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The best herbal worming protocol is the one you verify the effects of yourself via fecals over time. Rather than recommend one brand or combo I recommend you get a mcmasters slide, microscope, fecal float solution and the little odds and ends you need to mush, measure, and strain poop soup and start counting, especially as you try things. Fecal results tandem with famacha=comfort.

Also, what works can be heavily regional, so you may not get the ultimate answer for your area here.

I use hoeggers usually, and use a normal wormer on one or two goats occasionally, maybe a few times a year, then recheck those one or two after maybe 7 to 10days.

Whatever you do, I recommend fecaling pale goats, and don't be adverse to using normal wormers and redcell to pull them out of a tailspin when necessary. There is no shame in that. Plus some wormers have little to no milk withdrawal or are fairly safe. But using the big guns less often is a very good thing on the goat front so team herbal with fecals for validation is always a great place to start.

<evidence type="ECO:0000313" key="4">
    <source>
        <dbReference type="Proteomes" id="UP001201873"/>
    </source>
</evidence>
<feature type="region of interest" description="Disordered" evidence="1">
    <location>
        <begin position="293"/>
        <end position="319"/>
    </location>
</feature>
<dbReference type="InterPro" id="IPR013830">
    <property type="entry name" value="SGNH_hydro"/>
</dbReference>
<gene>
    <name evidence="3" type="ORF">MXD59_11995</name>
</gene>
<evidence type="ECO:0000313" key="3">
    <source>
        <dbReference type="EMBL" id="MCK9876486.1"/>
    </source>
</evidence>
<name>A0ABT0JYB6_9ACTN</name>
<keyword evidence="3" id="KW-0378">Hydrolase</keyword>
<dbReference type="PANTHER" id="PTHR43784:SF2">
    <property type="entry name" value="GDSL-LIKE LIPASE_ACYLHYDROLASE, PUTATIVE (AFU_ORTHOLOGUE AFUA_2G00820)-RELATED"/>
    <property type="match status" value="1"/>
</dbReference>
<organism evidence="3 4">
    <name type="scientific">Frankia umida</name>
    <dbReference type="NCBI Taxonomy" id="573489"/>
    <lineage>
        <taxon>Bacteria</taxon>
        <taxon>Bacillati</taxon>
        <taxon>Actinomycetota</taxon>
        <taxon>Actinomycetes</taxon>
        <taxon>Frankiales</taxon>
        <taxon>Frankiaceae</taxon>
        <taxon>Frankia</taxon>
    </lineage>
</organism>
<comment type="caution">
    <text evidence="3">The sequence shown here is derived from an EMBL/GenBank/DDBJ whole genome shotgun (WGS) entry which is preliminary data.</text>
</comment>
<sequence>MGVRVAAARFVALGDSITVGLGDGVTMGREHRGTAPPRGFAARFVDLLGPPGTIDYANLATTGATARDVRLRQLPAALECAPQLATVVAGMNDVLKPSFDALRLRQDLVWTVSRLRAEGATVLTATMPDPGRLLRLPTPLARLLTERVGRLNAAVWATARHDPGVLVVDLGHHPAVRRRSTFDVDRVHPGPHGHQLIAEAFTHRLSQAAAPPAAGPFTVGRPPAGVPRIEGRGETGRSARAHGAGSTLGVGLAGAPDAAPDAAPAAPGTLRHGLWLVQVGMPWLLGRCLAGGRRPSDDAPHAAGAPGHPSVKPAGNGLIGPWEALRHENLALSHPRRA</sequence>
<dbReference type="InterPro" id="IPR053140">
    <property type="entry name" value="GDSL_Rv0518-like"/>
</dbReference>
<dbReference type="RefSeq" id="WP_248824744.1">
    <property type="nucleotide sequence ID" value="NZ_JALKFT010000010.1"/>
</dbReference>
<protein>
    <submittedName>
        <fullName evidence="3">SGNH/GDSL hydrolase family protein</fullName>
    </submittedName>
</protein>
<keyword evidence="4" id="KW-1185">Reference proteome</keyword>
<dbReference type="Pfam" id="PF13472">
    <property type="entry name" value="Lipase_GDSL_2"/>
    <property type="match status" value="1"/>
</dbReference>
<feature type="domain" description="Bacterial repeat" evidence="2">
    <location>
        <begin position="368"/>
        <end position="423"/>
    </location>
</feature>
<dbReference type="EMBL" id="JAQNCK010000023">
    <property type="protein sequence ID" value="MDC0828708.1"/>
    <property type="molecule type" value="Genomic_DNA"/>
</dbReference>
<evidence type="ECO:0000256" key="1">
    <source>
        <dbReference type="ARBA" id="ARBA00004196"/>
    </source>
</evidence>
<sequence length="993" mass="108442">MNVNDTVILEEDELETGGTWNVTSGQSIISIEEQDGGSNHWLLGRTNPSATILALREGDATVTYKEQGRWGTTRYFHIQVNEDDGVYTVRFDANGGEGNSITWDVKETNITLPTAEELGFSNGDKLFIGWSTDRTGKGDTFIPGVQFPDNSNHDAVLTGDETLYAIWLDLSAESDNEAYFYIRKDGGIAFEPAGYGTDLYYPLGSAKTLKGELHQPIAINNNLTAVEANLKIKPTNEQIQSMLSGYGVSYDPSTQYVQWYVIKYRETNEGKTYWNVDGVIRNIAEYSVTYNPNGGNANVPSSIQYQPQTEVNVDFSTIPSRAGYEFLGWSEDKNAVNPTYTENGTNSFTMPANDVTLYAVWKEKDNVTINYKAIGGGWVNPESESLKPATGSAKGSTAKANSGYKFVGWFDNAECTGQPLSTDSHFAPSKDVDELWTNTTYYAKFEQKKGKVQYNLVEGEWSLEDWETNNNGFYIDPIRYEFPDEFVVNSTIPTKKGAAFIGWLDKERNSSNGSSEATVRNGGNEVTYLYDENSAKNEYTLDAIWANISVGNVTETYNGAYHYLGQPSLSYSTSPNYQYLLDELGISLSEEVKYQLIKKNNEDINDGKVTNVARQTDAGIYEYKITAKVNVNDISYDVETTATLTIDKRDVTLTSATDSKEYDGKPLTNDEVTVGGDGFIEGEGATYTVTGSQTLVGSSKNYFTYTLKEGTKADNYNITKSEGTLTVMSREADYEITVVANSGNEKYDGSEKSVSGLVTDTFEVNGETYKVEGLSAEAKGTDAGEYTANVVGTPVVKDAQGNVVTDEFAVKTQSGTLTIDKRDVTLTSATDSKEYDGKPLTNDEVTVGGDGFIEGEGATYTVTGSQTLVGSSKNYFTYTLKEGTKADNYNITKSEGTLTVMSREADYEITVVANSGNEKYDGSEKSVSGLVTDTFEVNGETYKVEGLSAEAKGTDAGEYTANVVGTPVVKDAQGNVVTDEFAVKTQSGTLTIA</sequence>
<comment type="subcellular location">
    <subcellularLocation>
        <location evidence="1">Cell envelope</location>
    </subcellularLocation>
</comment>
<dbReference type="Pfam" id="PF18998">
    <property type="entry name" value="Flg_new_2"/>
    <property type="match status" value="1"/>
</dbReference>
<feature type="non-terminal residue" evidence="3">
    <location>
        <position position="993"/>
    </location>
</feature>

Very good point on being regional. I never even thought about that but it makes so much sense. Thank you. I have a microscope and slides and need to get the fecal float solution and the and odds and ends but everyone looks and acts great -- all high femacha scores, no one pale, etc. I do have a thing of red cell from a friend who just sold her goats and a horse dewormer she used on her goats (also unopened, though I don't recall the name). I definitely would not drink milk after using chemicals even if it proclaims it's safe, which is part of the reason I think herbal deworming sounds more favorable for my herd but I'd definitely go that route if I discovered they had a heavy load.

The type I had planned on buying is out of stock (Molly's Herbals) which is why I asked. Thanks so much for your advice and response. Definitely a lot to consider.